The traditional summer shutdown for area auto suppliers appears to have as much staying power as baseball and barbecue, even as companies elsewhere say demand is so strong they must keep operating.
Officials for area auto plants and suppliers say they’re sticking with breaks around July 4 that have long allowed workers to update production lines for new models or simply take much-appreciated time off.
James Winship, president of the International Union of Electronic Workers-Communication Workers of America Local 755, which represents some 400 workers at the Moraine DMAX truck engine plant, said employees are working some overtime. Otherwise, they plan their usual summer break, he said.
“We’re steady,” Winship said.
Ed Miller, spokesman for Honda North America Inc., said Honda plants in eastern and central Ohio — which altogether employ more than 13,000 people — will stick to their traditional summer respites, returning to production July 8.
“For us, we do work overtime when we have to,” Miller said. “But taking a week off in the summer is important, too.”
Some automakers say they will keep running all summer. Chrysler has said its Toledo North Jeep plant will keep operating, but it also recently reopened that plant after a changeover to a new Jeep Cherokee. Reports have quoted GM North America President Mark Reuss as saying GM must keep operating.
Regional plants say they’re seeing the same strong demand that others see. Auto sales in May were up 8 percent compared to May 2012. Sales for 2013 are up about 7 percent compared to the same point in 2012.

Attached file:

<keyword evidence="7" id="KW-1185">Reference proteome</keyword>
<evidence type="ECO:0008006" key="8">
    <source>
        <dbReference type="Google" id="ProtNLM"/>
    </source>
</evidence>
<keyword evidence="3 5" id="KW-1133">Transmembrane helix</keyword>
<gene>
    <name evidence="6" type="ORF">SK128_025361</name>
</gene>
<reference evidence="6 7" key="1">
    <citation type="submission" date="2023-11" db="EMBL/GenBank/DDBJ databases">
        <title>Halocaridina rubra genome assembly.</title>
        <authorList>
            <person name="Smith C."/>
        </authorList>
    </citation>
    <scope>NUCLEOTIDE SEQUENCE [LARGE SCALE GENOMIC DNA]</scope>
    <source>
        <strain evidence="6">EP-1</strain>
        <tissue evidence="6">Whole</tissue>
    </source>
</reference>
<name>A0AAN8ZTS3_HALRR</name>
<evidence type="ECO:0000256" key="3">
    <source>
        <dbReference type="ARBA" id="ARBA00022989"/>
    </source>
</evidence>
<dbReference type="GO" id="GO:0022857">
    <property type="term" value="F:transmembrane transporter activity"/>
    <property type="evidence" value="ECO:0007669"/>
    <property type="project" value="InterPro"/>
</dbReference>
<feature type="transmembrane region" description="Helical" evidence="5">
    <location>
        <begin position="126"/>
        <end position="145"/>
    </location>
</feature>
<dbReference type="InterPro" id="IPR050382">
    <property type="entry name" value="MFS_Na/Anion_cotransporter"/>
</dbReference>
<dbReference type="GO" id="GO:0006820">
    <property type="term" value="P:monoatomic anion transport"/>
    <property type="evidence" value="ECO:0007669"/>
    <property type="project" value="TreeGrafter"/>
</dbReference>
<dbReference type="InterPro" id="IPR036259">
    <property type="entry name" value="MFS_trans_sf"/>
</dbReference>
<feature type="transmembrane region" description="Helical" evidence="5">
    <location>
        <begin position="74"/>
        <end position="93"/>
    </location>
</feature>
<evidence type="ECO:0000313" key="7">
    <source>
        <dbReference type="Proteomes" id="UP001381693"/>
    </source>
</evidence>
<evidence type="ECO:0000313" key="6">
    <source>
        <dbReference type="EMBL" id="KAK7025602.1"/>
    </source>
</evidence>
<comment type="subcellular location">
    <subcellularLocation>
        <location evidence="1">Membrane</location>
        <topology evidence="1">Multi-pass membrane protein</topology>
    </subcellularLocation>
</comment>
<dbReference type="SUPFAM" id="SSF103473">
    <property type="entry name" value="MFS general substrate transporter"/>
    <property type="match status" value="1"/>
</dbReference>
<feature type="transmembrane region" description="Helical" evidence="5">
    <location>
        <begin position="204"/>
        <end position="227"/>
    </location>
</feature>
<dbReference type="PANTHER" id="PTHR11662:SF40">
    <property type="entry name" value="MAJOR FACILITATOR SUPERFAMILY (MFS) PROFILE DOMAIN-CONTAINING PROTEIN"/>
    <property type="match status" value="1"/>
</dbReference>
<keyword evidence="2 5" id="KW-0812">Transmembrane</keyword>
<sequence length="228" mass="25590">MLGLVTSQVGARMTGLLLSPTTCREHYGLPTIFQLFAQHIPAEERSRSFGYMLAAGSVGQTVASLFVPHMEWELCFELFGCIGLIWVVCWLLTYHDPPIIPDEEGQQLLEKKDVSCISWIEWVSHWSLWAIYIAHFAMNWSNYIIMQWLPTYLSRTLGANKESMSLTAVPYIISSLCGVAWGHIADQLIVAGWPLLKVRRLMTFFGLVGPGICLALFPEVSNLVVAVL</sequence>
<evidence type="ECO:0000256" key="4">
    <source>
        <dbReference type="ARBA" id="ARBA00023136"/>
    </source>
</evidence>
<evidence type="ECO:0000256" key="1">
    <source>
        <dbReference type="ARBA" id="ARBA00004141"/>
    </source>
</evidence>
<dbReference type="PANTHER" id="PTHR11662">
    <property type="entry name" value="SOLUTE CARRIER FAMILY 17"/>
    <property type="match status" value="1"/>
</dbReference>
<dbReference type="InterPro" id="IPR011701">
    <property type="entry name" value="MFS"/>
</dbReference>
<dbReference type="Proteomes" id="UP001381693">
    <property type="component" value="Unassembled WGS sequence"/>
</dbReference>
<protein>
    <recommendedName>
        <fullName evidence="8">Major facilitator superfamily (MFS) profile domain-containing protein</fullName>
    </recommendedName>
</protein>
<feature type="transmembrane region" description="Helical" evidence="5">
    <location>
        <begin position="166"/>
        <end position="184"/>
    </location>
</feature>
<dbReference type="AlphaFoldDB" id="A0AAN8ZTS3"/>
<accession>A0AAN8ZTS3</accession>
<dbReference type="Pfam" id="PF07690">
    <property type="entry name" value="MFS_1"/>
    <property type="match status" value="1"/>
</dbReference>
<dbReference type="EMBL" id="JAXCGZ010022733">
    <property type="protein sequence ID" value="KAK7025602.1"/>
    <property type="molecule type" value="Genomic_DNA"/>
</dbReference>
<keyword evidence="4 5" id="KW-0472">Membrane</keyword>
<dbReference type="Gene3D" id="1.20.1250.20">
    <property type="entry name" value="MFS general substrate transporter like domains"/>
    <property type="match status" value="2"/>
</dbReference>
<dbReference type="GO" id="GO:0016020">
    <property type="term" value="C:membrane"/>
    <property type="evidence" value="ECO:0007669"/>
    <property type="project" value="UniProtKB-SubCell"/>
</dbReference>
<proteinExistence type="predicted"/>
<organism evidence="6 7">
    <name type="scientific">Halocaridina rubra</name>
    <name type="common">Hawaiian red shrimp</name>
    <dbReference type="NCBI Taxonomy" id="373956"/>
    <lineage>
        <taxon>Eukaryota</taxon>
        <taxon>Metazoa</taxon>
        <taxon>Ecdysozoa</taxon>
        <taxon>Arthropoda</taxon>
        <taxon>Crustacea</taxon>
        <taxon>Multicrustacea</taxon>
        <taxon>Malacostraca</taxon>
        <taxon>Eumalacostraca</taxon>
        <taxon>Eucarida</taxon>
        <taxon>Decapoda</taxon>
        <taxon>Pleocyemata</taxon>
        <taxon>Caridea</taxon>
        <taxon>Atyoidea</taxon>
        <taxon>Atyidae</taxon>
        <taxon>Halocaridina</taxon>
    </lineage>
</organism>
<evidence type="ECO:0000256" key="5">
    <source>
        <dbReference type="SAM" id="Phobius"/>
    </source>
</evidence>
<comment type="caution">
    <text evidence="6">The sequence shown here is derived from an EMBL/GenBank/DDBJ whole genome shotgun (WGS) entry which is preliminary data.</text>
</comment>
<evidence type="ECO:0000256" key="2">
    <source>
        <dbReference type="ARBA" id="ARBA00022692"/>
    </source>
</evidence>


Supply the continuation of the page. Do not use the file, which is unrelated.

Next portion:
Winship believes that talk about continued operations is a bit overwrought. He notes that summer shutdowns have often been used to update production lines to accommodate new models.
“Well, I don’t see any big model changes,” he said.
Terry Youngerman, human resources director for Tenneco’s Kettering plant, says his plant is planning to take its usual break — and so is its customer. The plant makes struts and ride suspension parts for GM.
“We only have a small number of folks working over the two weeks,” Youngerman said. “The info we have received from our customer indicates their plants are going to be down or running very little over those two weeks.”
David Cole, emeritus chairman of the Center for Automotive Research in Michigan, said the recent recession forced the big domestic three automakers to cut production capacity of well over two million vehicles a year. Combine that with current strong demand, and assembly plants can’t take time off, he said.
“They’re stretched,” Cole said.
Parts suppliers may have a different situation, though.
“If they have the inventory to satisfy the customers’s demand, they can take time off,” he said. “It’s really no big deal.”